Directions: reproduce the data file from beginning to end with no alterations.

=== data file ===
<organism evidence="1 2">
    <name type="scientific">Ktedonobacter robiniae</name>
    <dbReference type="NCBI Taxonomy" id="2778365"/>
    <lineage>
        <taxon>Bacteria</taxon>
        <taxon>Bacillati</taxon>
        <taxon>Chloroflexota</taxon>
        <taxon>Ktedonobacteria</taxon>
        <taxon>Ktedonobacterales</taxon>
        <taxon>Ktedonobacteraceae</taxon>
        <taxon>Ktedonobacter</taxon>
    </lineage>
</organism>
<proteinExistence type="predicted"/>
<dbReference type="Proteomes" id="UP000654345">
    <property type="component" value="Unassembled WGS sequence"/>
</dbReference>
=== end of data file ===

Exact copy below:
<organism evidence="1 2">
    <name type="scientific">Ktedonobacter robiniae</name>
    <dbReference type="NCBI Taxonomy" id="2778365"/>
    <lineage>
        <taxon>Bacteria</taxon>
        <taxon>Bacillati</taxon>
        <taxon>Chloroflexota</taxon>
        <taxon>Ktedonobacteria</taxon>
        <taxon>Ktedonobacterales</taxon>
        <taxon>Ktedonobacteraceae</taxon>
        <taxon>Ktedonobacter</taxon>
    </lineage>
</organism>
<proteinExistence type="predicted"/>
<dbReference type="Proteomes" id="UP000654345">
    <property type="component" value="Unassembled WGS sequence"/>
</dbReference>